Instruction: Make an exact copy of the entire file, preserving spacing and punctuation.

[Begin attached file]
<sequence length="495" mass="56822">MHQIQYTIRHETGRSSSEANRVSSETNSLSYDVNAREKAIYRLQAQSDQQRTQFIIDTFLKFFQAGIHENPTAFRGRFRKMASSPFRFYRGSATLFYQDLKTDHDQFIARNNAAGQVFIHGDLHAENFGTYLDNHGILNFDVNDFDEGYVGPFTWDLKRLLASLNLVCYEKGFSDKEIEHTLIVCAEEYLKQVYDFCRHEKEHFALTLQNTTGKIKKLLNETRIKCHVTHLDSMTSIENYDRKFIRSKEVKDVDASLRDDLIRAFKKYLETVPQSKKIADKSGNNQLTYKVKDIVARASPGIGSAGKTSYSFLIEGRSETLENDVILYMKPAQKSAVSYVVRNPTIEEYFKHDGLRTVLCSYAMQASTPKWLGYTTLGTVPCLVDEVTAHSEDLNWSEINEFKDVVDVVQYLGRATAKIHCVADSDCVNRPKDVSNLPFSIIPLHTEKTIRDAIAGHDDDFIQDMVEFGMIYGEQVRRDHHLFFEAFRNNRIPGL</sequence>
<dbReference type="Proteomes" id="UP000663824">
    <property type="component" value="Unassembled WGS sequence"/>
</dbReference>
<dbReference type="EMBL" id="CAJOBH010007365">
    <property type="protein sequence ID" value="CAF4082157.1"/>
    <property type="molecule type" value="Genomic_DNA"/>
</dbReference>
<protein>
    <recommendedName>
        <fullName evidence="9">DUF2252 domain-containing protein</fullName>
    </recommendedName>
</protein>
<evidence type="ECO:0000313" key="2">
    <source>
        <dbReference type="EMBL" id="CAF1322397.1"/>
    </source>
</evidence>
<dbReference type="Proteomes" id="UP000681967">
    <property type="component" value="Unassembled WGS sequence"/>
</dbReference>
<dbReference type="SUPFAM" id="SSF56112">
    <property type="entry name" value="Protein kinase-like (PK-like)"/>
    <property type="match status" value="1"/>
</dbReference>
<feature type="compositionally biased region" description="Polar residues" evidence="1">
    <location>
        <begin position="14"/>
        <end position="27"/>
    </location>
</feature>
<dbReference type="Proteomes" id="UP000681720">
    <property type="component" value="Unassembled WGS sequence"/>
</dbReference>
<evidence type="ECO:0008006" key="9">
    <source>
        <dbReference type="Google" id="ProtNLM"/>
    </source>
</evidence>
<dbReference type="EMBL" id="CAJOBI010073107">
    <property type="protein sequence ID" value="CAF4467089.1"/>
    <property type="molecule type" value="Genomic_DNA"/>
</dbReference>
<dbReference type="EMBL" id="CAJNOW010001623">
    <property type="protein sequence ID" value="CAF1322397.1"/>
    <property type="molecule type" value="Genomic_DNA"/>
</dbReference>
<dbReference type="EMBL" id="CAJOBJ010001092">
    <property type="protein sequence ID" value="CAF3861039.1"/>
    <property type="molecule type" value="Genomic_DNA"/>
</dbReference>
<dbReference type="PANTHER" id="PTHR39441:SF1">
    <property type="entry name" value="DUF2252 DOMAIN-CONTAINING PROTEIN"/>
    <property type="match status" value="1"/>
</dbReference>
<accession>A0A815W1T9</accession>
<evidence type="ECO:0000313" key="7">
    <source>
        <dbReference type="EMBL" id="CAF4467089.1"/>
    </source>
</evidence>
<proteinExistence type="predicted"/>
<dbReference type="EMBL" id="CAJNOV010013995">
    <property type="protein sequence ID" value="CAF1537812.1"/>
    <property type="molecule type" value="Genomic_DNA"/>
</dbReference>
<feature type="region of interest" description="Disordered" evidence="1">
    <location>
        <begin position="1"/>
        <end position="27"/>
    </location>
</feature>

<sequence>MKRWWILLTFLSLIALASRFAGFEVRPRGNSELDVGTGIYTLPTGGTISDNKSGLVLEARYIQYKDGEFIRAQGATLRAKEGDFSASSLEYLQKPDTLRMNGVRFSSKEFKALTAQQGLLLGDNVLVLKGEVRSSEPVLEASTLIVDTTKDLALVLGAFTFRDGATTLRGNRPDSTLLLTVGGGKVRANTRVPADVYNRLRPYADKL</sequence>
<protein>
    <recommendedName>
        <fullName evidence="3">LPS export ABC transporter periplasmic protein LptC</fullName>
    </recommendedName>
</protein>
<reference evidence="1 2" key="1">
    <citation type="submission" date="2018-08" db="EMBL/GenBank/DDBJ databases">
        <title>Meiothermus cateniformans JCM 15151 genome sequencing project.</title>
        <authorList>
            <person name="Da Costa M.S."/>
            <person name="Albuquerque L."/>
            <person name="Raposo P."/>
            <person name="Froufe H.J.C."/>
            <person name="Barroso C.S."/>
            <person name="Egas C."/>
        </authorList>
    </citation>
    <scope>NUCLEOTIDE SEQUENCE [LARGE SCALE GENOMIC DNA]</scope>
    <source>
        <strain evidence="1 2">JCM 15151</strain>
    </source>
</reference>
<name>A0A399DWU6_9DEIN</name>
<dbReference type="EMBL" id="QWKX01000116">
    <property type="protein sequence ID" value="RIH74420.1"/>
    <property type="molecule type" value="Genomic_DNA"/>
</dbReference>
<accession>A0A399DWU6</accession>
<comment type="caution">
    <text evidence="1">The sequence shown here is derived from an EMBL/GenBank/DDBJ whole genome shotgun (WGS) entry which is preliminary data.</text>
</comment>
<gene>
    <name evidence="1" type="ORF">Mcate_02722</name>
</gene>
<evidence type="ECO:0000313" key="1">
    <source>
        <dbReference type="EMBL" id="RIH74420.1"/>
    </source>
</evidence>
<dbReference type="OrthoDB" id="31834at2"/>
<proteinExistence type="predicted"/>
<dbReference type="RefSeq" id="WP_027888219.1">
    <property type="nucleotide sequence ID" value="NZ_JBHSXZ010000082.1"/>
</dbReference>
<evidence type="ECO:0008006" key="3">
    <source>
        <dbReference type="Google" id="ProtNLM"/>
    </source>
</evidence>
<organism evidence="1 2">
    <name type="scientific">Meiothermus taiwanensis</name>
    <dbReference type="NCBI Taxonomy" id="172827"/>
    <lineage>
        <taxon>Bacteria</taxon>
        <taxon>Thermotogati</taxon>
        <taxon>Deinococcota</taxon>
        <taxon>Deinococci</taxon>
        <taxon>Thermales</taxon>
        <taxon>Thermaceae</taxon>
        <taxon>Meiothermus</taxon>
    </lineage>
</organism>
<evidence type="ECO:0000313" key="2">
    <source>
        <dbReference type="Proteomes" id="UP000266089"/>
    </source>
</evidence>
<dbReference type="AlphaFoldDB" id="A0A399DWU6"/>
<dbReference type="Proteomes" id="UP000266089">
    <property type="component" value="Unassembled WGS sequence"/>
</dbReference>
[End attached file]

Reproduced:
<sequence length="495" mass="56822">MHQIQYTIRHETGRSSSEANRVSSETNSLSYDVNAREKAIYRLQAQSDQQRTQFIIDTFLKFFQAGIHENPTAFRGRFRKMASSPFRFYRGSATLFYQDLKTDHDQFIARNNAAGQVFIHGDLHAENFGTYLDNHGILNFDVNDFDEGYVGPFTWDLKRLLASLNLVCYEKGFSDKEIEHTLIVCAEEYLKQVYDFCRHEKEHFALTLQNTTGKIKKLLNETRIKCHVTHLDSMTSIENYDRKFIRSKEVKDVDASLRDDLIRAFKKYLETVPQSKKIADKSGNNQLTYKVKDIVARASPGIGSAGKTSYSFLIEGRSETLENDVILYMKPAQKSAVSYVVRNPTIEEYFKHDGLRTVLCSYAMQASTPKWLGYTTLGTVPCLVDEVTAHSEDLNWSEINEFKDVVDVVQYLGRATAKIHCVADSDCVNRPKDVSNLPFSIIPLHTEKTIRDAIAGHDDDFIQDMVEFGMIYGEQVRRDHHLFFEAFRNNRIPGL</sequence>
<dbReference type="Proteomes" id="UP000663824">
    <property type="component" value="Unassembled WGS sequence"/>
</dbReference>
<dbReference type="EMBL" id="CAJOBH010007365">
    <property type="protein sequence ID" value="CAF4082157.1"/>
    <property type="molecule type" value="Genomic_DNA"/>
</dbReference>
<protein>
    <recommendedName>
        <fullName evidence="9">DUF2252 domain-containing protein</fullName>
    </recommendedName>
</protein>
<evidence type="ECO:0000313" key="2">
    <source>
        <dbReference type="EMBL" id="CAF1322397.1"/>
    </source>
</evidence>
<dbReference type="Proteomes" id="UP000681967">
    <property type="component" value="Unassembled WGS sequence"/>
</dbReference>
<dbReference type="SUPFAM" id="SSF56112">
    <property type="entry name" value="Protein kinase-like (PK-like)"/>
    <property type="match status" value="1"/>
</dbReference>
<feature type="compositionally biased region" description="Polar residues" evidence="1">
    <location>
        <begin position="14"/>
        <end position="27"/>
    </location>
</feature>
<dbReference type="Proteomes" id="UP000681720">
    <property type="component" value="Unassembled WGS sequence"/>
</dbReference>
<evidence type="ECO:0008006" key="9">
    <source>
        <dbReference type="Google" id="ProtNLM"/>
    </source>
</evidence>
<dbReference type="EMBL" id="CAJOBI010073107">
    <property type="protein sequence ID" value="CAF4467089.1"/>
    <property type="molecule type" value="Genomic_DNA"/>
</dbReference>
<dbReference type="EMBL" id="CAJNOW010001623">
    <property type="protein sequence ID" value="CAF1322397.1"/>
    <property type="molecule type" value="Genomic_DNA"/>
</dbReference>
<dbReference type="EMBL" id="CAJOBJ010001092">
    <property type="protein sequence ID" value="CAF3861039.1"/>
    <property type="molecule type" value="Genomic_DNA"/>
</dbReference>
<dbReference type="PANTHER" id="PTHR39441:SF1">
    <property type="entry name" value="DUF2252 DOMAIN-CONTAINING PROTEIN"/>
    <property type="match status" value="1"/>
</dbReference>
<accession>A0A815W1T9</accession>
<evidence type="ECO:0000313" key="7">
    <source>
        <dbReference type="EMBL" id="CAF4467089.1"/>
    </source>
</evidence>
<proteinExistence type="predicted"/>
<dbReference type="EMBL" id="CAJNOV010013995">
    <property type="protein sequence ID" value="CAF1537812.1"/>
    <property type="molecule type" value="Genomic_DNA"/>
</dbReference>
<feature type="region of interest" description="Disordered" evidence="1">
    <location>
        <begin position="1"/>
        <end position="27"/>
    </location>
</feature>

<sequence>MKRWWILLTFLSLIALASRFAGFEVRPRGNSELDVGTGIYTLPTGGTISDNKSGLVLEARYIQYKDGEFIRAQGATLRAKEGDFSASSLEYLQKPDTLRMNGVRFSSKEFKALTAQQGLLLGDNVLVLKGEVRSSEPVLEASTLIVDTTKDLALVLGAFTFRDGATTLRGNRPDSTLLLTVGGGKVRANTRVPADVYNRLRPYADKL</sequence>
<protein>
    <recommendedName>
        <fullName evidence="3">LPS export ABC transporter periplasmic protein LptC</fullName>
    </recommendedName>
</protein>
<reference evidence="1 2" key="1">
    <citation type="submission" date="2018-08" db="EMBL/GenBank/DDBJ databases">
        <title>Meiothermus cateniformans JCM 15151 genome sequencing project.</title>
        <authorList>
            <person name="Da Costa M.S."/>
            <person name="Albuquerque L."/>
            <person name="Raposo P."/>
            <person name="Froufe H.J.C."/>
            <person name="Barroso C.S."/>
            <person name="Egas C."/>
        </authorList>
    </citation>
    <scope>NUCLEOTIDE SEQUENCE [LARGE SCALE GENOMIC DNA]</scope>
    <source>
        <strain evidence="1 2">JCM 15151</strain>
    </source>
</reference>
<name>A0A399DWU6_9DEIN</name>
<dbReference type="EMBL" id="QWKX01000116">
    <property type="protein sequence ID" value="RIH74420.1"/>
    <property type="molecule type" value="Genomic_DNA"/>
</dbReference>
<accession>A0A399DWU6</accession>
<comment type="caution">
    <text evidence="1">The sequence shown here is derived from an EMBL/GenBank/DDBJ whole genome shotgun (WGS) entry which is preliminary data.</text>
</comment>
<gene>
    <name evidence="1" type="ORF">Mcate_02722</name>
</gene>
<evidence type="ECO:0000313" key="1">
    <source>
        <dbReference type="EMBL" id="RIH74420.1"/>
    </source>
</evidence>
<dbReference type="OrthoDB" id="31834at2"/>
<proteinExistence type="predicted"/>
<dbReference type="RefSeq" id="WP_027888219.1">
    <property type="nucleotide sequence ID" value="NZ_JBHSXZ010000082.1"/>
</dbReference>
<evidence type="ECO:0008006" key="3">
    <source>
        <dbReference type="Google" id="ProtNLM"/>
    </source>
</evidence>
<organism evidence="1 2">
    <name type="scientific">Meiothermus taiwanensis</name>
    <dbReference type="NCBI Taxonomy" id="172827"/>
    <lineage>
        <taxon>Bacteria</taxon>
        <taxon>Thermotogati</taxon>
        <taxon>Deinococcota</taxon>
        <taxon>Deinococci</taxon>
        <taxon>Thermales</taxon>
        <taxon>Thermaceae</taxon>
        <taxon>Meiothermus</taxon>
    </lineage>
</organism>
<evidence type="ECO:0000313" key="2">
    <source>
        <dbReference type="Proteomes" id="UP000266089"/>
    </source>
</evidence>
<dbReference type="AlphaFoldDB" id="A0A399DWU6"/>
<dbReference type="Proteomes" id="UP000266089">
    <property type="component" value="Unassembled WGS sequence"/>
</dbReference>